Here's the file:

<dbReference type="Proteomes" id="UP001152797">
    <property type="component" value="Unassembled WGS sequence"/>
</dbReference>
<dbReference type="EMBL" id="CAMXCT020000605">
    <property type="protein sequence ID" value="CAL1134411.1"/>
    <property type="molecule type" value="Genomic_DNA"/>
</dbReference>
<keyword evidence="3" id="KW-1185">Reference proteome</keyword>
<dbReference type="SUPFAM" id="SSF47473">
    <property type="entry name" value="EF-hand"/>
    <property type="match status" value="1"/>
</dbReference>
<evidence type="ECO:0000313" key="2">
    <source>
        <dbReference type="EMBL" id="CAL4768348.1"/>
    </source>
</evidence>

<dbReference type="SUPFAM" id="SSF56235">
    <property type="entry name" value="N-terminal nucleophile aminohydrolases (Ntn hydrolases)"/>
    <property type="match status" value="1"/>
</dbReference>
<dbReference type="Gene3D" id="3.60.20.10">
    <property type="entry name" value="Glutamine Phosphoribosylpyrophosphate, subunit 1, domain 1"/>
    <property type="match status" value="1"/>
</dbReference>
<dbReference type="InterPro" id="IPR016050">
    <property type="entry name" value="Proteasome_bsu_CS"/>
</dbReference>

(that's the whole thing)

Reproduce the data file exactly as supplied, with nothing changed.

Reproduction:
<dbReference type="Proteomes" id="UP001152797">
    <property type="component" value="Unassembled WGS sequence"/>
</dbReference>
<dbReference type="EMBL" id="CAMXCT020000605">
    <property type="protein sequence ID" value="CAL1134411.1"/>
    <property type="molecule type" value="Genomic_DNA"/>
</dbReference>
<keyword evidence="3" id="KW-1185">Reference proteome</keyword>
<dbReference type="SUPFAM" id="SSF47473">
    <property type="entry name" value="EF-hand"/>
    <property type="match status" value="1"/>
</dbReference>
<evidence type="ECO:0000313" key="2">
    <source>
        <dbReference type="EMBL" id="CAL4768348.1"/>
    </source>
</evidence>

<dbReference type="SUPFAM" id="SSF56235">
    <property type="entry name" value="N-terminal nucleophile aminohydrolases (Ntn hydrolases)"/>
    <property type="match status" value="1"/>
</dbReference>
<dbReference type="Gene3D" id="3.60.20.10">
    <property type="entry name" value="Glutamine Phosphoribosylpyrophosphate, subunit 1, domain 1"/>
    <property type="match status" value="1"/>
</dbReference>
<dbReference type="InterPro" id="IPR016050">
    <property type="entry name" value="Proteasome_bsu_CS"/>
</dbReference>